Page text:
SLS and Orion: June 2017 Archives

RSC BUDGET OPTIONS 2005 Summary and Explanation of Offsets, Rep. Mike Pence, RSC Chairman Rep. Jeb Hensarling, RSC Budget & Spending Task Force Chairman

[Page 6] "Cancel NASA's New Moon/Mars Initiative 2006: -1,493 5-year savings -11,511 10-year savings -44,042"

[Page 8] "Cancel NASA's New Moon/Mars Initiative In 2004, the President announced a new initiative to explore the Moon and Mars with the goal of returning humans to the Moon by 2020. NASA currently intends to use the savings from phasing out the space shuttle in 2012 to fund this program. Savings: $44 billion over ten years ($11.5 billion over five years)"

Early Retirement for Space Shuttles Unlikely, Lawmakers Say, Space.com (2005)

"A group of Republican lawmakers led by Mike Pence of Indiana last week said the $104 billion to replace the shuttles with a new spaceship and rockets to carry astronauts back to the moon ought to be canceled to help pay to rebuild the hurricane-wrecked Gulf Coast. Key Congressional leaders said there is little political support for either suggestion."

Could NASA and SpaceX cooperation turn into competition?

"... So, it came as a surprise to NASA when SpaceX founder Elon Musk held a conference call in February announcing plans to use a powerful rocket that hasn't yet flown to sling private tourists around the moon next year--an ambitious timeline, according to Mary Lynne Dittmar who represents some of SpaceX's competitors through the Coalition for Deep Space Exploration. "If you're putting all the schedule pressure on, you are essentially -- you're automatically assuming more risk. You're automatically creating an environment where you are operating at higher risk because you have to meet the deadline," Dittmar explained. Dittmar said she is concerned about the 2018 deadline for SpaceX."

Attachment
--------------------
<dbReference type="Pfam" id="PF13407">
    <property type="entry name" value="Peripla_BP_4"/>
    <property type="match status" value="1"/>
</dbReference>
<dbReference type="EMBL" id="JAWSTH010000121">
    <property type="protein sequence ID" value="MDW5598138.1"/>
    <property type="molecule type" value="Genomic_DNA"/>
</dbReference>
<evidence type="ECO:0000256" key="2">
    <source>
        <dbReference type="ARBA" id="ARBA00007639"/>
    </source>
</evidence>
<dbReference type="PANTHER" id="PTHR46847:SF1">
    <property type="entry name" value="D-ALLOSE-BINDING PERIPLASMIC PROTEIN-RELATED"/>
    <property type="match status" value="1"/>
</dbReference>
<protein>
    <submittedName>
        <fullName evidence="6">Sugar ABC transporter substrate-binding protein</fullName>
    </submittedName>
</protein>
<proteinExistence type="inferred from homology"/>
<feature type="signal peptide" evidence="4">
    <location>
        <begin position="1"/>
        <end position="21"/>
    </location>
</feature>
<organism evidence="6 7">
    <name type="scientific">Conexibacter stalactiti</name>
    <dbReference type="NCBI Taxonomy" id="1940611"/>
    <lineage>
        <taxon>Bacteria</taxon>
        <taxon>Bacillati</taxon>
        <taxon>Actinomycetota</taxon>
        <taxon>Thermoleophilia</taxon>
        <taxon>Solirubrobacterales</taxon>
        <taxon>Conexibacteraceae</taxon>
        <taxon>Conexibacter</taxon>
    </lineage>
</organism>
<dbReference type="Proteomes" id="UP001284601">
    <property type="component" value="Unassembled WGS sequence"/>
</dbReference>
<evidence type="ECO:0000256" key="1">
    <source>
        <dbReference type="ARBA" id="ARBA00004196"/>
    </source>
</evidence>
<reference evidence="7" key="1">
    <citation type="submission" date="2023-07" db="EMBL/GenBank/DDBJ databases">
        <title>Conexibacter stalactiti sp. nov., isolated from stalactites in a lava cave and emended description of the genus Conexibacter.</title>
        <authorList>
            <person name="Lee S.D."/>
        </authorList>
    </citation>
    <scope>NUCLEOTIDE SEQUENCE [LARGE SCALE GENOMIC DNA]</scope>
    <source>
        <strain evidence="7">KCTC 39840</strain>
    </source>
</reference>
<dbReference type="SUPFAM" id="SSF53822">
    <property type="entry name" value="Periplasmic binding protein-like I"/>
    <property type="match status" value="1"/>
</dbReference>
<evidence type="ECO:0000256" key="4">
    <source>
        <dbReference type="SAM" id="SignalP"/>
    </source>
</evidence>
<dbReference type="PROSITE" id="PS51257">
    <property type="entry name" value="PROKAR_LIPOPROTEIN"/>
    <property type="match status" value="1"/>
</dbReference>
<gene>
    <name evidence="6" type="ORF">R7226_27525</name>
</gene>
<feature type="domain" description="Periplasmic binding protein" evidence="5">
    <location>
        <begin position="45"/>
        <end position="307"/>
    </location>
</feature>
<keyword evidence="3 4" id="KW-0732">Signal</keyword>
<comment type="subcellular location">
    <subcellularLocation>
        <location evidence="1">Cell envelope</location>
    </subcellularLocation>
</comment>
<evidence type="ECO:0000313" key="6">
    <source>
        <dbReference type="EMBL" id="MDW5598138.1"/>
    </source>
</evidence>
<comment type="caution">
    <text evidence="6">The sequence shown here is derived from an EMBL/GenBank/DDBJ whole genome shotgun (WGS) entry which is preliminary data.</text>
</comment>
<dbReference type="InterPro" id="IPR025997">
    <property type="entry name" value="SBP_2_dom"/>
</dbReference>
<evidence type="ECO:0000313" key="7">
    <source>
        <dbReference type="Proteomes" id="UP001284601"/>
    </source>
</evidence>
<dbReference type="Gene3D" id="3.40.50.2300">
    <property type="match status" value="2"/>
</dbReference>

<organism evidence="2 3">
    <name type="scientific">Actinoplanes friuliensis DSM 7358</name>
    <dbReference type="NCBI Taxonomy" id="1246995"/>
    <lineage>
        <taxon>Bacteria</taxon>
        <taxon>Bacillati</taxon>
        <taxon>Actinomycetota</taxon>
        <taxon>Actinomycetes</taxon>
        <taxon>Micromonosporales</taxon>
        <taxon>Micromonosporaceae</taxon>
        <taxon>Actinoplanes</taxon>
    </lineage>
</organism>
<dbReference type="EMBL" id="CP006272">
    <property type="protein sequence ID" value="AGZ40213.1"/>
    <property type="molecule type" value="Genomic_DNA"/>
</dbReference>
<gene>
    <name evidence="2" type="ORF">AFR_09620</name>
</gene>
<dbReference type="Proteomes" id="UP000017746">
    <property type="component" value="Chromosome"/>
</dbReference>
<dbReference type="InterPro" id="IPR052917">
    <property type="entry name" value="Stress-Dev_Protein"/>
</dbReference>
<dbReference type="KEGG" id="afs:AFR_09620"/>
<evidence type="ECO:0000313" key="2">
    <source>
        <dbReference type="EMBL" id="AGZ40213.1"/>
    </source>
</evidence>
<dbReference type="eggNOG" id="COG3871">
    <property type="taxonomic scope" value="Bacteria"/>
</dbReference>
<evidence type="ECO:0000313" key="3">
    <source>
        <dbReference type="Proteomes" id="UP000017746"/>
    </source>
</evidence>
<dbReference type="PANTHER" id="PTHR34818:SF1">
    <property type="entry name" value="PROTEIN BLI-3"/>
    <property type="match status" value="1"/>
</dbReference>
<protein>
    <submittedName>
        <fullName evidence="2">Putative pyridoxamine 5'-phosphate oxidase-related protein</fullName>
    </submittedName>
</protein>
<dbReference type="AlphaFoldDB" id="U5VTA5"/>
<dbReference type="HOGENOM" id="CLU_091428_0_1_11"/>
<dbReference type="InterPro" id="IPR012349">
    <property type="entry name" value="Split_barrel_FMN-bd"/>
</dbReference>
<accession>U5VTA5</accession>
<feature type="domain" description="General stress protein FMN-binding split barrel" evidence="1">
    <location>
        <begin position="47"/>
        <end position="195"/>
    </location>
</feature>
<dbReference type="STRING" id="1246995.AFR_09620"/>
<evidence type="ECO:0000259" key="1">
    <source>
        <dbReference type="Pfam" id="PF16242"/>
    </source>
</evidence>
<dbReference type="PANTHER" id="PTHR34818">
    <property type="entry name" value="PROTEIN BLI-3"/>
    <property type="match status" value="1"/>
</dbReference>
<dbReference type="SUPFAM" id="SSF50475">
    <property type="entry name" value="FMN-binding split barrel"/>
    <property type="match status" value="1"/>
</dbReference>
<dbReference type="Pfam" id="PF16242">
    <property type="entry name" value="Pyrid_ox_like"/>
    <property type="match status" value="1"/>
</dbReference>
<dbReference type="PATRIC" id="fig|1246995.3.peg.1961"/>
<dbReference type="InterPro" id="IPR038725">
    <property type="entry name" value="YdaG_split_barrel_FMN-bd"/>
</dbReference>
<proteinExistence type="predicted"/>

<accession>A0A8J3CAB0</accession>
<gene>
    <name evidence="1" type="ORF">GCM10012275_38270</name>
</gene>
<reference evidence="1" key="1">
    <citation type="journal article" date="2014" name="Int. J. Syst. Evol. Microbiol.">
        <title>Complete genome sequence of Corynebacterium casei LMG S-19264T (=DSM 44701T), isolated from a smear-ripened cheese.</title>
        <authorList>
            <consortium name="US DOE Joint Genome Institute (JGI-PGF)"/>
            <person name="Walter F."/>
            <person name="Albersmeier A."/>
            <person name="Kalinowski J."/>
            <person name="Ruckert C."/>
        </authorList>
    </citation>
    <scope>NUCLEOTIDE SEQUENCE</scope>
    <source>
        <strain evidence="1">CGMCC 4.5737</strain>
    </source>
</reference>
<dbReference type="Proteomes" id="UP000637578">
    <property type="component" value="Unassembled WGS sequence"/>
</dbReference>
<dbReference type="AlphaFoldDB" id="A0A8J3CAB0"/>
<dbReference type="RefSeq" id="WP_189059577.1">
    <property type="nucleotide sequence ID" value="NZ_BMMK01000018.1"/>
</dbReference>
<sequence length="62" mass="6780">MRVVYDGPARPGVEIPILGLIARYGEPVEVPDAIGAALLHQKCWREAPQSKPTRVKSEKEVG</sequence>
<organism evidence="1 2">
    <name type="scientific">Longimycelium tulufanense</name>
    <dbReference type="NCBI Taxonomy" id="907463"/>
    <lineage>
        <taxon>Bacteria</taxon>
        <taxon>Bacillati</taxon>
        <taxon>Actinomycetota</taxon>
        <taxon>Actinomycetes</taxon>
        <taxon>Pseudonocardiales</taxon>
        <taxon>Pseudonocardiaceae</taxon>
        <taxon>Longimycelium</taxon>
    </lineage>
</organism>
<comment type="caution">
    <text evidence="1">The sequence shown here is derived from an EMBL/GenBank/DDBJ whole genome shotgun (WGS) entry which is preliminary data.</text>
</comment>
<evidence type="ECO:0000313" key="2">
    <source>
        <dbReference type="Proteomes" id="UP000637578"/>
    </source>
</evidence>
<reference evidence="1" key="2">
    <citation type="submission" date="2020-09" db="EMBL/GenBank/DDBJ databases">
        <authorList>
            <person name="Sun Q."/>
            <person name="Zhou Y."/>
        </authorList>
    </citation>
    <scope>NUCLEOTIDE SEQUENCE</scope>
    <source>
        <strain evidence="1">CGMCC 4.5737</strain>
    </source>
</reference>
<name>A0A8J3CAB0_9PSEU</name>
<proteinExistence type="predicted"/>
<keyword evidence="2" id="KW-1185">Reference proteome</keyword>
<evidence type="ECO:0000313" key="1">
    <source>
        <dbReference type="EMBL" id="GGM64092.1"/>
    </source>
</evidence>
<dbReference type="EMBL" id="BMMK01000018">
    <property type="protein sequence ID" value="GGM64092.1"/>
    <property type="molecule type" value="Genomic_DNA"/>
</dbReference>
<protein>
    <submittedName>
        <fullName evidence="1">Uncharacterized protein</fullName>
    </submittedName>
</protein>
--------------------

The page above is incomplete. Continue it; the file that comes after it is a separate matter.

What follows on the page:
Keith's note: Meanwhile Mary Lynne Dittmar's favorite rocket - the one she's paid to promote (SLS) is years behind schedule, over budget, and fraught with ongoing software and manufacturing errors. SpaceX launches (and lands) rockets on a regular basis. Falcon Heavy is composed three of these rockets strapped together and will launch soon. SLS will not launch until 2020 (maybe) and then not again for 2-4 years. Infrequent launches are one easy way to generate a lot of programmatic risk. So ... who has more in-house, currently functional operational experience under their belt, Mary Lynne? Certainly not the SLS folks.




Keith's note: Sources report that NASA MSFC has concluded that accelerating hardware originally intended for EM-2 such that it could be used on EM-1 would not be ready in time. So they have decided to try and flight-certify qualification test articles for flight on EM-1 instead. The goal is to try and have an SLS vehicle ready to fly during Trump's first term in office. Since 2018 is off the table that means 2019 and perhaps 2020. The operative word is "try".

- NASA Decides Against Putting Crew On EM-1, earlier post
- SLS LOX Dome Dropped And Damaged Beyond Repair (Update), earlier post
- Newt Gingrich Thinks SLS May Become a Museum Piece - Soon, earlier post
- Earlier SLS news


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